Plan B

Practicalities – Plan B: when things don’t go to plan

So far, much of Age Life Balance has focused on what we can do to positively influence our ageing journey. I truly believe that there’s mileage in this, being the optimist that I am. However, I am also enough of a realist to appreciate that things don’t always go to plan. Some of these subjects may relate to other Age Life Balance topics, but I think it’s worth bringing them together here.

This article will highlight some examples of when things don’t go as expected. I plan to look closer at many of these in future articles including some ‘antidotes’, where possible, to deal with them.



An obvious one when we consider ageing, although this makes it no less sad, is the loss of a loved one. I’m sure that we will not really know how we will cope with this until it actually happens. Often, couples have been together for so long that they cannot imagine how to get on and need help on a practical level as well as an emotional one.

My sprightly seventy-something aunt died unexpectedly several years ago. My uncle is still very sad about losing her, sometimes looking for new purpose in life now, but is coping well nevertheless and has even begun travelling to visit relatives overseas etc.


Possibly no less upsetting is divorce. Divorce levels in the over 60s have increased in recent years, with those initiated by women rising faster than those by men. The number of ‘silver splitters’ is at its second highest level since the Divorce Reform Act came into effect in 1972.


Friends may move away. This is often to be nearer to family; their parents, other elderly relatives, their children and/ or grandchildren. Alternatively, the move may be part of their retirement dream. There will be different challenges for those doing the moving as well as those left behind.  Fortunately, with today’s travel and technology possibilities, through careful planning and use of communications, these distances can be shortened. The use and engagement in social media helps to stay part of families, groups of friends and communities.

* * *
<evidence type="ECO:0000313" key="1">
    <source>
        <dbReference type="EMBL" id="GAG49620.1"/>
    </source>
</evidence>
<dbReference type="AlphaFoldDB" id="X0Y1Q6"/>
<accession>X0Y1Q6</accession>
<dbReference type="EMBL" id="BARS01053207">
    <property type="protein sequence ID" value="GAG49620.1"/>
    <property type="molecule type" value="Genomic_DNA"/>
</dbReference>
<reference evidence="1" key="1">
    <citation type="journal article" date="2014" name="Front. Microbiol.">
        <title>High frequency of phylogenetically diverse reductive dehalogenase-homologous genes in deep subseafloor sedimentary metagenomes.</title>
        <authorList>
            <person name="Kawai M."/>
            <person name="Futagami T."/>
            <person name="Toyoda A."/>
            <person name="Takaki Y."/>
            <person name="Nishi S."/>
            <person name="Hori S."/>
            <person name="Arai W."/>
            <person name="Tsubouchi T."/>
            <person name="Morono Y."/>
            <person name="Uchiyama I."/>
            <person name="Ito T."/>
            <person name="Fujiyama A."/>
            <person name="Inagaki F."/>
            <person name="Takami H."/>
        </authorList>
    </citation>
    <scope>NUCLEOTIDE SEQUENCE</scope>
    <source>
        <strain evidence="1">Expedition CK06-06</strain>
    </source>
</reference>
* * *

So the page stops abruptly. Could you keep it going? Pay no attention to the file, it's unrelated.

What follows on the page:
Finally, we may change as we age. This could relate to our personalities, interests, tolerances, medications, pain, resilience, resentfulness etc. These differences could render relationships more difficult to maintain.


Although many of us may intend to be fit and healthy, we may not all turn out that way. This could be through a slow deterioration over time or an unexpected diagnosis of all manner of illnesses or conditions.

Sometimes this could be triggered by an event such as a heart attack or stroke and subsequent recovery could be challenging. Similarly, we could experience an accident e.g. a fall or car crash, and the recovery could again be slow or complex. Sometimes operations (even routine ones) don’t go to plan leaving irreversible effects.

I previously mentioned my mum’s routine hip operation that didn’t go to plan. This has ultimately left her disabled and fairly housebound.


We may have a target retirement date in mind, but this could be threatened by:

–        Ill health, preventing you continuing to work the hours, rhythm or intensity required.

–        You may get made redundant. This could be a blessing if it comes at the right time and the pay-out helps feather the nest. However, sometimes the timing and compensation are more advantageous for the company than the individual and you could struggle to find another job at a later age.